The orbital speed of a planet is reflected in the geometry of its orbit. Put simply, a planet orbiting closer to the sun travels faster than a planet orbiting further from the sun. That's also true of a planet whose orbit takes it closer and further from the sun. Such a planet travels faster when close to the sun than it does when it's further away.
Although it's a bit more complicated because the sun and each planet orbit around each other, it's a good approximation to assume each planet orbits the sun. As a planet orbits the sun, it travels on a path that takes it from its closest approach at perihelion to its furthest approach at aphelion. The closer those two distances are to each other, the rounder the orbit, which means the orbital speed will vary the least.
Eccentricity is a measure of the "roundness" of an ellipse. An ellipse with an eccentricity of zero is a circle. If a planet had a perfectly circular orbit its speed would never vary, but no planetary orbit is a perfect circle. Earth's orbit has a small eccentricity, at 0.017, but that's only the third lowest in the solar system. Neptune is second lowest, with an eccentricity of 0.011. The planet with the lowest eccentricity is Venus, at 0.007. That means Venus has the most circular orbit of all the planets, which also means it has the smallest variation in orbital speed.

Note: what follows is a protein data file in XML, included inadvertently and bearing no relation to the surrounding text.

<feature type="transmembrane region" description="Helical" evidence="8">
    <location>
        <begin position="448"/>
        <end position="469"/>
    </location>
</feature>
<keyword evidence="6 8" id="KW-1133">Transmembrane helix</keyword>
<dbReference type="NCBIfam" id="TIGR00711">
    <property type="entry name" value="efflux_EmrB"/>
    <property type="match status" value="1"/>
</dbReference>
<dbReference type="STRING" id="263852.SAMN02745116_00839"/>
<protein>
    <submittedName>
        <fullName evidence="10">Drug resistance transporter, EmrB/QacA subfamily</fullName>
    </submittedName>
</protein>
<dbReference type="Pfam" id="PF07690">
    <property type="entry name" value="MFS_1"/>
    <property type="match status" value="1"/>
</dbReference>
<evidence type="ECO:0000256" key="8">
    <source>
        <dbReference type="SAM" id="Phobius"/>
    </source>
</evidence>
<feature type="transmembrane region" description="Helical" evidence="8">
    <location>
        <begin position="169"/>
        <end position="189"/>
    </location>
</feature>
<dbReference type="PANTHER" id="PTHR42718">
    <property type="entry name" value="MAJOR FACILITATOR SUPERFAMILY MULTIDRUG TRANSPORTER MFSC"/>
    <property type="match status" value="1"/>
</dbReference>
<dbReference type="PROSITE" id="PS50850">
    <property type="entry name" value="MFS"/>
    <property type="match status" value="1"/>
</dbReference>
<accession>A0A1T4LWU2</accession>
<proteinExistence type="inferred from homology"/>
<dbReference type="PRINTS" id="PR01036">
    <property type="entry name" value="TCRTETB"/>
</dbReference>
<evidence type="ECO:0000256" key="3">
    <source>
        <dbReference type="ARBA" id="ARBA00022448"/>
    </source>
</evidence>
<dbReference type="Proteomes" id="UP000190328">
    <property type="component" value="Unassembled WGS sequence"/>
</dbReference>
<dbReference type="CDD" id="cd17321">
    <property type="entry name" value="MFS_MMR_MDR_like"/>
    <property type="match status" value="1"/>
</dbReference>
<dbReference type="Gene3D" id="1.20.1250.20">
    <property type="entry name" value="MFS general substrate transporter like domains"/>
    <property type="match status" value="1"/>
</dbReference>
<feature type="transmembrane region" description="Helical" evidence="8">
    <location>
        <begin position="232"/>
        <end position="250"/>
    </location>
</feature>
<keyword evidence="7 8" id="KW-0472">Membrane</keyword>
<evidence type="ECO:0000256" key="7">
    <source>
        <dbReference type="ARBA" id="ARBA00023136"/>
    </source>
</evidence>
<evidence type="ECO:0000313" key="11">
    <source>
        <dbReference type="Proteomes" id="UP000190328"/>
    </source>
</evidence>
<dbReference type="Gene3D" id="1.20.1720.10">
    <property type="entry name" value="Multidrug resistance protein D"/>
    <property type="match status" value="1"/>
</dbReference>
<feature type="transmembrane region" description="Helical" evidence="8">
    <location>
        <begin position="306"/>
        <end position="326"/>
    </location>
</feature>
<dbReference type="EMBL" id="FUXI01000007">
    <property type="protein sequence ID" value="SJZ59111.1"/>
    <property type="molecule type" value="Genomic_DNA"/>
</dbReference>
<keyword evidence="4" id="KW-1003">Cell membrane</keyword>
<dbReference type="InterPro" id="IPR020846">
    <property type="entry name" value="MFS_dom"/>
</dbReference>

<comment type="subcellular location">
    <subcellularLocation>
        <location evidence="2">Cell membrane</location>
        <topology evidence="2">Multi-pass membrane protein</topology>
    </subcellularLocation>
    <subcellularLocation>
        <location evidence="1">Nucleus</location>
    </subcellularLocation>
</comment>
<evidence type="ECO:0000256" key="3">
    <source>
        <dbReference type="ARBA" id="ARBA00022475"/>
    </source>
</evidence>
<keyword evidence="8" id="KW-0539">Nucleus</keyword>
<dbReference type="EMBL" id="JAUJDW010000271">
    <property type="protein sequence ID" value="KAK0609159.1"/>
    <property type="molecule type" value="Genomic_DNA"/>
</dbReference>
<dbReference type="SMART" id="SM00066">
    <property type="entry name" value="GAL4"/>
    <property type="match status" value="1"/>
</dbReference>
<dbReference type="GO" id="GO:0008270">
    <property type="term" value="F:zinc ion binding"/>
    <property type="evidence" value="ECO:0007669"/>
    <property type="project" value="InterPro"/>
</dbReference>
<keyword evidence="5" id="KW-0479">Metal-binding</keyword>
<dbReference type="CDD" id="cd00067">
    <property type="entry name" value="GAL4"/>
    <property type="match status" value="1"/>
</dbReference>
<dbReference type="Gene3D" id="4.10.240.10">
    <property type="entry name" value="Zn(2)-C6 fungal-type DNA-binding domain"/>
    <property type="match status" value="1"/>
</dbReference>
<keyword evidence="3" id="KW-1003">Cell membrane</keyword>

About the Author
First published in 1998, Richard Gaughan has contributed to publications such as "Photonics Spectra," "The Scientist" and other magazines. He is the author of "Accidental Genius: The World's Greatest By-Chance Discoveries." Gaughan holds a Bachelor of Science in physics from the University of Chicago.